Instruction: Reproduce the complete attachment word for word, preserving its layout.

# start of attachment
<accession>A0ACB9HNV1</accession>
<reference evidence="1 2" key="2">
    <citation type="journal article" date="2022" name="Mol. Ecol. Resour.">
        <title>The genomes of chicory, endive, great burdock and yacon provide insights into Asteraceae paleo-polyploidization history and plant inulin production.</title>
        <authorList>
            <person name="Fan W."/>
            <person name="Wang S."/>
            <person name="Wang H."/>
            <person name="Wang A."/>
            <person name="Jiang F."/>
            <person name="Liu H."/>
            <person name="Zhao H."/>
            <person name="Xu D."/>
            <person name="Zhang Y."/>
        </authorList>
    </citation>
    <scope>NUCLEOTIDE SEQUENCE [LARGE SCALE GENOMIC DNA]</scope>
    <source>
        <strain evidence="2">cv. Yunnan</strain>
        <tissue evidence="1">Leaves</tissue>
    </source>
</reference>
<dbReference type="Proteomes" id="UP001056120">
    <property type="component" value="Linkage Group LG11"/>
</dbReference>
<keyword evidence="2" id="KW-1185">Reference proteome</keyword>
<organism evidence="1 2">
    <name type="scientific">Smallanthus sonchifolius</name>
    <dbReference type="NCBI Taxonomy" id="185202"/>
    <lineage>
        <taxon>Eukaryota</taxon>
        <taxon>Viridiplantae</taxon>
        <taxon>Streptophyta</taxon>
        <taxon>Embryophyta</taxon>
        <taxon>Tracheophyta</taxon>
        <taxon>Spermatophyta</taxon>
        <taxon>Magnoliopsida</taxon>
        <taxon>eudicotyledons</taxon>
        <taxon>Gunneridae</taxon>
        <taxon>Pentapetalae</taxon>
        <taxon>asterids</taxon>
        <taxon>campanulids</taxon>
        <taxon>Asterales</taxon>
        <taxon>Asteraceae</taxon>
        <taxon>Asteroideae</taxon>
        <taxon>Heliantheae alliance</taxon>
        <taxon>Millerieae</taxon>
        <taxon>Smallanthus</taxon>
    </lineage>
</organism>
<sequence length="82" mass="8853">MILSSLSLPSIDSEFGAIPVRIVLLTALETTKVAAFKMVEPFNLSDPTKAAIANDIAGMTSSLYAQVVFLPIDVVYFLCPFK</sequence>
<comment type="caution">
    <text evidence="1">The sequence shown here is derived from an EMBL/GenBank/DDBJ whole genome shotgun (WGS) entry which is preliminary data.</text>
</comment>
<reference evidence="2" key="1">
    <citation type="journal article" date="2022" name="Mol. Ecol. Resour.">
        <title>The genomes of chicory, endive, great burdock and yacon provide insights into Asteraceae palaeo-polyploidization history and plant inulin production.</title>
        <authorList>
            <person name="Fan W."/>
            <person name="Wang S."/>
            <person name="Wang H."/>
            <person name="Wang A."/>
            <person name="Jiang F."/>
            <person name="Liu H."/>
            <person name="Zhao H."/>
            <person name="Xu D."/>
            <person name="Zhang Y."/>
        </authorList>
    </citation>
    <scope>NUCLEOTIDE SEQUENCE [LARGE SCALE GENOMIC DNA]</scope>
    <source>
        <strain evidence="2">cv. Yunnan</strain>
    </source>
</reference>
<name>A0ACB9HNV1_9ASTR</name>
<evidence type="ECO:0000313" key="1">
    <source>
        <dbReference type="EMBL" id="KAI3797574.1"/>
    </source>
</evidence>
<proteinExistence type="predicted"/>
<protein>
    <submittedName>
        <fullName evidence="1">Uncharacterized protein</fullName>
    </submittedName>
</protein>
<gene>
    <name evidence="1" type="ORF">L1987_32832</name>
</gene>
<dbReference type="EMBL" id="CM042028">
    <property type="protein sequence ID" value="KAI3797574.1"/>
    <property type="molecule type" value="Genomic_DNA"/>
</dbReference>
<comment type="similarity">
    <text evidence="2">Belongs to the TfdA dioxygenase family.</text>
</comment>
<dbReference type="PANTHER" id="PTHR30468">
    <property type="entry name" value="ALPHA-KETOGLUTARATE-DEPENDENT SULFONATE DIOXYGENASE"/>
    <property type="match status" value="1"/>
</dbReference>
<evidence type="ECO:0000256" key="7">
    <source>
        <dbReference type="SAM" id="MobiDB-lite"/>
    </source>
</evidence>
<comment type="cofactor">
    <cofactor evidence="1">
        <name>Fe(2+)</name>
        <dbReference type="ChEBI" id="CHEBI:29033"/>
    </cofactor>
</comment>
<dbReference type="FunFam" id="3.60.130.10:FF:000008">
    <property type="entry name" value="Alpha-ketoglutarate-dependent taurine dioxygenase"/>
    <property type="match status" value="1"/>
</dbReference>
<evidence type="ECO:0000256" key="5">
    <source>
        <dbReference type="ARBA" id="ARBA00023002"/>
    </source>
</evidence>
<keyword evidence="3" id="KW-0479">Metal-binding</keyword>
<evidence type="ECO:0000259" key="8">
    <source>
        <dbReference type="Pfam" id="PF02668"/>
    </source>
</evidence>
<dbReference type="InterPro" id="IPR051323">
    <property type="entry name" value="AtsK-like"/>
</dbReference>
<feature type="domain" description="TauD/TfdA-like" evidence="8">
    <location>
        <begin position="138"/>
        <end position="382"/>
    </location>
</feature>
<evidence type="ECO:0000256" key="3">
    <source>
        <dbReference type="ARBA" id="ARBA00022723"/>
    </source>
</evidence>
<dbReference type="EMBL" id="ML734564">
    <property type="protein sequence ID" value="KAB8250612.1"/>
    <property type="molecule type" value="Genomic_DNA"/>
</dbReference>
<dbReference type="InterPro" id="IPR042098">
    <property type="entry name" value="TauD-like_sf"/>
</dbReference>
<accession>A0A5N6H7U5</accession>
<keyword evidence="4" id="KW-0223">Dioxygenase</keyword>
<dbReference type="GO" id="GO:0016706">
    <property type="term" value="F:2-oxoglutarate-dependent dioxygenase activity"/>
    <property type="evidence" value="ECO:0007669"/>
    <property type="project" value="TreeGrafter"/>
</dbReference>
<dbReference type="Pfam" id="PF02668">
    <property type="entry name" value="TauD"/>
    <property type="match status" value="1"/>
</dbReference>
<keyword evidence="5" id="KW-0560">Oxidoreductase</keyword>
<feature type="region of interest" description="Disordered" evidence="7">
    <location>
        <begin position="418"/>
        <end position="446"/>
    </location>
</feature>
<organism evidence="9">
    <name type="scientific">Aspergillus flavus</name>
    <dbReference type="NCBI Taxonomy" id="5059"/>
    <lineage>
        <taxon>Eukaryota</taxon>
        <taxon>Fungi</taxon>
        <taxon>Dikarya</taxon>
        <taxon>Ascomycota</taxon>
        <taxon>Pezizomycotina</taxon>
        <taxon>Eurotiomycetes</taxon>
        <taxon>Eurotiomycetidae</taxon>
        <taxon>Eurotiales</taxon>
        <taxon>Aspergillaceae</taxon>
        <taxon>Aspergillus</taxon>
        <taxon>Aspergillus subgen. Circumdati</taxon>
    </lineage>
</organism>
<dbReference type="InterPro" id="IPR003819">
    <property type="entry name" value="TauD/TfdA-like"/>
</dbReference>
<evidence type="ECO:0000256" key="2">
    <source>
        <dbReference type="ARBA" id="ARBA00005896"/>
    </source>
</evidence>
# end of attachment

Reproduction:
<accession>A0ACB9HNV1</accession>
<reference evidence="1 2" key="2">
    <citation type="journal article" date="2022" name="Mol. Ecol. Resour.">
        <title>The genomes of chicory, endive, great burdock and yacon provide insights into Asteraceae paleo-polyploidization history and plant inulin production.</title>
        <authorList>
            <person name="Fan W."/>
            <person name="Wang S."/>
            <person name="Wang H."/>
            <person name="Wang A."/>
            <person name="Jiang F."/>
            <person name="Liu H."/>
            <person name="Zhao H."/>
            <person name="Xu D."/>
            <person name="Zhang Y."/>
        </authorList>
    </citation>
    <scope>NUCLEOTIDE SEQUENCE [LARGE SCALE GENOMIC DNA]</scope>
    <source>
        <strain evidence="2">cv. Yunnan</strain>
        <tissue evidence="1">Leaves</tissue>
    </source>
</reference>
<dbReference type="Proteomes" id="UP001056120">
    <property type="component" value="Linkage Group LG11"/>
</dbReference>
<keyword evidence="2" id="KW-1185">Reference proteome</keyword>
<organism evidence="1 2">
    <name type="scientific">Smallanthus sonchifolius</name>
    <dbReference type="NCBI Taxonomy" id="185202"/>
    <lineage>
        <taxon>Eukaryota</taxon>
        <taxon>Viridiplantae</taxon>
        <taxon>Streptophyta</taxon>
        <taxon>Embryophyta</taxon>
        <taxon>Tracheophyta</taxon>
        <taxon>Spermatophyta</taxon>
        <taxon>Magnoliopsida</taxon>
        <taxon>eudicotyledons</taxon>
        <taxon>Gunneridae</taxon>
        <taxon>Pentapetalae</taxon>
        <taxon>asterids</taxon>
        <taxon>campanulids</taxon>
        <taxon>Asterales</taxon>
        <taxon>Asteraceae</taxon>
        <taxon>Asteroideae</taxon>
        <taxon>Heliantheae alliance</taxon>
        <taxon>Millerieae</taxon>
        <taxon>Smallanthus</taxon>
    </lineage>
</organism>
<sequence length="82" mass="8853">MILSSLSLPSIDSEFGAIPVRIVLLTALETTKVAAFKMVEPFNLSDPTKAAIANDIAGMTSSLYAQVVFLPIDVVYFLCPFK</sequence>
<comment type="caution">
    <text evidence="1">The sequence shown here is derived from an EMBL/GenBank/DDBJ whole genome shotgun (WGS) entry which is preliminary data.</text>
</comment>
<reference evidence="2" key="1">
    <citation type="journal article" date="2022" name="Mol. Ecol. Resour.">
        <title>The genomes of chicory, endive, great burdock and yacon provide insights into Asteraceae palaeo-polyploidization history and plant inulin production.</title>
        <authorList>
            <person name="Fan W."/>
            <person name="Wang S."/>
            <person name="Wang H."/>
            <person name="Wang A."/>
            <person name="Jiang F."/>
            <person name="Liu H."/>
            <person name="Zhao H."/>
            <person name="Xu D."/>
            <person name="Zhang Y."/>
        </authorList>
    </citation>
    <scope>NUCLEOTIDE SEQUENCE [LARGE SCALE GENOMIC DNA]</scope>
    <source>
        <strain evidence="2">cv. Yunnan</strain>
    </source>
</reference>
<name>A0ACB9HNV1_9ASTR</name>
<evidence type="ECO:0000313" key="1">
    <source>
        <dbReference type="EMBL" id="KAI3797574.1"/>
    </source>
</evidence>
<proteinExistence type="predicted"/>
<protein>
    <submittedName>
        <fullName evidence="1">Uncharacterized protein</fullName>
    </submittedName>
</protein>
<gene>
    <name evidence="1" type="ORF">L1987_32832</name>
</gene>
<dbReference type="EMBL" id="CM042028">
    <property type="protein sequence ID" value="KAI3797574.1"/>
    <property type="molecule type" value="Genomic_DNA"/>
</dbReference>
<comment type="similarity">
    <text evidence="2">Belongs to the TfdA dioxygenase family.</text>
</comment>
<dbReference type="PANTHER" id="PTHR30468">
    <property type="entry name" value="ALPHA-KETOGLUTARATE-DEPENDENT SULFONATE DIOXYGENASE"/>
    <property type="match status" value="1"/>
</dbReference>
<evidence type="ECO:0000256" key="7">
    <source>
        <dbReference type="SAM" id="MobiDB-lite"/>
    </source>
</evidence>
<comment type="cofactor">
    <cofactor evidence="1">
        <name>Fe(2+)</name>
        <dbReference type="ChEBI" id="CHEBI:29033"/>
    </cofactor>
</comment>
<dbReference type="FunFam" id="3.60.130.10:FF:000008">
    <property type="entry name" value="Alpha-ketoglutarate-dependent taurine dioxygenase"/>
    <property type="match status" value="1"/>
</dbReference>
<evidence type="ECO:0000256" key="5">
    <source>
        <dbReference type="ARBA" id="ARBA00023002"/>
    </source>
</evidence>
<keyword evidence="3" id="KW-0479">Metal-binding</keyword>
<evidence type="ECO:0000259" key="8">
    <source>
        <dbReference type="Pfam" id="PF02668"/>
    </source>
</evidence>
<dbReference type="InterPro" id="IPR051323">
    <property type="entry name" value="AtsK-like"/>
</dbReference>
<feature type="domain" description="TauD/TfdA-like" evidence="8">
    <location>
        <begin position="138"/>
        <end position="382"/>
    </location>
</feature>
<evidence type="ECO:0000256" key="3">
    <source>
        <dbReference type="ARBA" id="ARBA00022723"/>
    </source>
</evidence>
<dbReference type="EMBL" id="ML734564">
    <property type="protein sequence ID" value="KAB8250612.1"/>
    <property type="molecule type" value="Genomic_DNA"/>
</dbReference>
<dbReference type="InterPro" id="IPR042098">
    <property type="entry name" value="TauD-like_sf"/>
</dbReference>
<accession>A0A5N6H7U5</accession>
<keyword evidence="4" id="KW-0223">Dioxygenase</keyword>
<dbReference type="GO" id="GO:0016706">
    <property type="term" value="F:2-oxoglutarate-dependent dioxygenase activity"/>
    <property type="evidence" value="ECO:0007669"/>
    <property type="project" value="TreeGrafter"/>
</dbReference>
<dbReference type="Pfam" id="PF02668">
    <property type="entry name" value="TauD"/>
    <property type="match status" value="1"/>
</dbReference>
<keyword evidence="5" id="KW-0560">Oxidoreductase</keyword>
<feature type="region of interest" description="Disordered" evidence="7">
    <location>
        <begin position="418"/>
        <end position="446"/>
    </location>
</feature>
<organism evidence="9">
    <name type="scientific">Aspergillus flavus</name>
    <dbReference type="NCBI Taxonomy" id="5059"/>
    <lineage>
        <taxon>Eukaryota</taxon>
        <taxon>Fungi</taxon>
        <taxon>Dikarya</taxon>
        <taxon>Ascomycota</taxon>
        <taxon>Pezizomycotina</taxon>
        <taxon>Eurotiomycetes</taxon>
        <taxon>Eurotiomycetidae</taxon>
        <taxon>Eurotiales</taxon>
        <taxon>Aspergillaceae</taxon>
        <taxon>Aspergillus</taxon>
        <taxon>Aspergillus subgen. Circumdati</taxon>
    </lineage>
</organism>
<dbReference type="InterPro" id="IPR003819">
    <property type="entry name" value="TauD/TfdA-like"/>
</dbReference>
<evidence type="ECO:0000256" key="2">
    <source>
        <dbReference type="ARBA" id="ARBA00005896"/>
    </source>
</evidence>